New Orleans is one scary city where 90 percent of the people believe in ghosts according to a recent article on the WWL radio website. I don’t know where they get the 90% number from but not only are ghost stories part of our heritage I would bet most people here have a ghost story or two of their own.
New Orleans is One Scary City Where Most Believe in Ghosts
Growing up, my parents, especially my dad, would promote the idea that we had a family ghost whose name was Gus that lived in the attic. Gus, of course, was a friendly ghost. And we still tell our young nieces and nephews about him, and some are afraid to sleep here in our house because of the stories about Gus. When they ask if Gus is for real, we just kind of hem and haw without admitting it one way or the other.
Now, I don’t really know if Gus is for real. I just know there have been some strange things happen in this old house, you know, like noises and sounds. I’ve had dreams of someone or something hovering over me which could just be a creation of my own mind from some morsel of food, something more of gravy than grave, as Dickens’ Scrooge would describe it.
My nephew tells of a time he was visiting when he was awakened by something in the middle of the night. Upon sitting up in bed saw the bedroom door slowly close a few feet. I think I’ve heard footsteps and sounds like someone coming up the stairs in the dead of night. It’s these experiences that make me hesitate when a wary child asks if Gus is real. Frankly, I just don’t know and if it is real its name is probably not Gus… or maybe it is.
Cosmopolitan magazine lists New Orleans as being the second most haunted city in the United States with Salem, Massachusetts, the site of the infamous witch trails, as number one. Estes Park, CO is on that list too. Go figure.
Perhaps the reason most people believe in ghosts in New Orleans is because we live in old houses which tend to be the structures most frequented by ghosts. And also, despite what you might get from the news media about all the supposed debauchery that goes on here, New Orleans is probably the most religious city in the country. So, spirituality is an integral part of our lifestyle and customs – even if you have no religious affiliation or you’re an atheist!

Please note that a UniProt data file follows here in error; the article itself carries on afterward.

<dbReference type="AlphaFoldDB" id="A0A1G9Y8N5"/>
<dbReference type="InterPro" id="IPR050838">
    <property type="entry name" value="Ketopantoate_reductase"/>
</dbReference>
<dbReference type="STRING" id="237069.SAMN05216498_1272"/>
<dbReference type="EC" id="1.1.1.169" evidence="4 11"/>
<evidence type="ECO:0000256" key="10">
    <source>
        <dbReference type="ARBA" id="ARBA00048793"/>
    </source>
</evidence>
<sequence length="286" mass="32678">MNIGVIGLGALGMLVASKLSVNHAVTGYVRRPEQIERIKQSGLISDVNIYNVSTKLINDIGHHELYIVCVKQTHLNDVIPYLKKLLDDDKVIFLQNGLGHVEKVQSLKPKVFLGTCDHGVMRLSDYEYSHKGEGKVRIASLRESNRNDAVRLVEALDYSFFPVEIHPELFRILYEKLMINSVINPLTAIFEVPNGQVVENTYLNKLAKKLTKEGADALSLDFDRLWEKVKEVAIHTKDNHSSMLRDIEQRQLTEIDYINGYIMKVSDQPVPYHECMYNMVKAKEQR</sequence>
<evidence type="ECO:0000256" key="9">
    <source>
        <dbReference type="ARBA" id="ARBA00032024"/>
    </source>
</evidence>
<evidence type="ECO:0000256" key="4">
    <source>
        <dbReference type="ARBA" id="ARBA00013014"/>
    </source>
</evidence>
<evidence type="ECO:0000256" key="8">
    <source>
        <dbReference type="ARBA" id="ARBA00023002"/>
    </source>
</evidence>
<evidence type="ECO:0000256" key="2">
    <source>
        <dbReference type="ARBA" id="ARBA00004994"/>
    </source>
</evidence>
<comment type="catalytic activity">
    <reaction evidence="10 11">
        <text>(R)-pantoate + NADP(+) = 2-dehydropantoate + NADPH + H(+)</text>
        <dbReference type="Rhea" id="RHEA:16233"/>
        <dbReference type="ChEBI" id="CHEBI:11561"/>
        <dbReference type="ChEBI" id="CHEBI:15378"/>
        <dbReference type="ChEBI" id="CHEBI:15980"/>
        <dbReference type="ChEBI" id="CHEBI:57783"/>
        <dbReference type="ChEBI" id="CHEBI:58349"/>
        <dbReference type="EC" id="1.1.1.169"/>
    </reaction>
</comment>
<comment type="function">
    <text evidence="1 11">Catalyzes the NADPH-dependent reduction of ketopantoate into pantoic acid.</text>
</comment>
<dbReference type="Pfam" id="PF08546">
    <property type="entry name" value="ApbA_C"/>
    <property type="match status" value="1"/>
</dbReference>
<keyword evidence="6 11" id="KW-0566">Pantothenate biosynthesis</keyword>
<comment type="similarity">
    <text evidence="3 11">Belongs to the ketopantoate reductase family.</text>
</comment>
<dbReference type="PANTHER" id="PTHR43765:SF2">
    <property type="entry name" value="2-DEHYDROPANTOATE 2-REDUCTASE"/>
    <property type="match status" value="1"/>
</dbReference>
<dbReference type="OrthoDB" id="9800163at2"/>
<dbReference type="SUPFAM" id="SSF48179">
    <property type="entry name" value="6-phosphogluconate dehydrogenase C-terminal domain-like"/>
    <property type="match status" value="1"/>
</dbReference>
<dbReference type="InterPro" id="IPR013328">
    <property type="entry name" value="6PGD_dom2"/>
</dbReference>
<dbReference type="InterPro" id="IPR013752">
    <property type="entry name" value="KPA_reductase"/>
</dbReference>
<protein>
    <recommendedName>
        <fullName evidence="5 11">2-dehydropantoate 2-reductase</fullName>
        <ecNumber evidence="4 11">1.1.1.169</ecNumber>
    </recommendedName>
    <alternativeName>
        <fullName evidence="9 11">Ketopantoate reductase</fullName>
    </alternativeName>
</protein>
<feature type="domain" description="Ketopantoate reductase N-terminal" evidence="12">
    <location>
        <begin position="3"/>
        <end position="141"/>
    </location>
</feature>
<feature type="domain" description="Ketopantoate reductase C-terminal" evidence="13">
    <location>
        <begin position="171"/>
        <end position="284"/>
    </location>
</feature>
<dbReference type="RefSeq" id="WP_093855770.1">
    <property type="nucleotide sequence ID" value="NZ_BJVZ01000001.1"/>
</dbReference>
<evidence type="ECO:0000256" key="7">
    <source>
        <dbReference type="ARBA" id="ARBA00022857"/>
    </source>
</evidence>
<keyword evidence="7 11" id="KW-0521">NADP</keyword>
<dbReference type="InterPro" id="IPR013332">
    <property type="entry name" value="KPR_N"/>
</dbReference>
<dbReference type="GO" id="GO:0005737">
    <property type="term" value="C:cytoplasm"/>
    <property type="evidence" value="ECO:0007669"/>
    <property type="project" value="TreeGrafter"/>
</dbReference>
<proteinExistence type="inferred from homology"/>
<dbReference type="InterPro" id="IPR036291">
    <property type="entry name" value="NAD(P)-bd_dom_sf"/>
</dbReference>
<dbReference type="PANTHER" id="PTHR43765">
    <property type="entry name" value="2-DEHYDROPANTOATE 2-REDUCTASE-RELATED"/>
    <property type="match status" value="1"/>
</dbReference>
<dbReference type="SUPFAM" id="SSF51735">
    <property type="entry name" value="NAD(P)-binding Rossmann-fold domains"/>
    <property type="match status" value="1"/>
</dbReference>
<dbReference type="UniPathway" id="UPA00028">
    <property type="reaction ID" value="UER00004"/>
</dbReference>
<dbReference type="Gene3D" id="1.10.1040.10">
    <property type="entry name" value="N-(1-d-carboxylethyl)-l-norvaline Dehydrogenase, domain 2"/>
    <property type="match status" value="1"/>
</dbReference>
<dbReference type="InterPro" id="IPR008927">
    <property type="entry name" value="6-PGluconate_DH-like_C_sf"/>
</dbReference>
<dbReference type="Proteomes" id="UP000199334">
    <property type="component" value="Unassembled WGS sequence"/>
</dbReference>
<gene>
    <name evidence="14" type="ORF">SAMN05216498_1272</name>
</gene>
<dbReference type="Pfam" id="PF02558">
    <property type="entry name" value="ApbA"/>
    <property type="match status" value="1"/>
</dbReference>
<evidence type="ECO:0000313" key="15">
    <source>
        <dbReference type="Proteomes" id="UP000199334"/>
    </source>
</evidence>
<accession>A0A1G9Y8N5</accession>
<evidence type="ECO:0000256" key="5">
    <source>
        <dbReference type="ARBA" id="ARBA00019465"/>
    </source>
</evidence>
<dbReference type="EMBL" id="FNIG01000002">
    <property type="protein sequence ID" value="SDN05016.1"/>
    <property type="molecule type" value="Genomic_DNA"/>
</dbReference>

The article asserts that there is something about being near large bodies of water where ghostly sitings prevail:
“It seems to have something to do with the age of the city and the fact that it’s by so much water,” says the article’s author, Kelly McClure.
She’s not sure what water has to do with it, but that’s what her research shows.
“I’m coming to find that haunted locations are usually by large bodies of water.”
“New Orleans, being as old as it is…so many souls have come and gone…and the fact that it’s by water, seems to make it a hotbed for all of this activity.”
And New Orleans is between two huge bodies of water – the Mississippi River to the south and Lake Pontchartrain to the North. So there ya go.
Another thing. Whereas most cities put their cemeteries on the outskirts of the city away from populated areas, New Orleans is dotted with numerous old cemeteries right in the middle of neighborhoods. One of the most famous is the Lafayette Cemetery right in the heart of the Garden District across the street from the iconic restaurant Commander’s Palace. So the cities of the dead live right among the city of the living.
And I’ve always said, and most would agree, local and visitor alike, that there is a mysterious something about New Orleans, that is difficult to put into words, a spiritual something to the place that grabs you and won’t let go. Could it have something to do with those who have come and gone before us and the lasting impression they’ve left on the city?
So New Orleans is one scary city. Hm. Perhaps “scary” is not the right word. Maybe “spooky” is better. And most likely it’s occupied by a lot of ghosts – I would say most of them friendly. It’s possible one of them named Gus “lives” in our house. Who knows?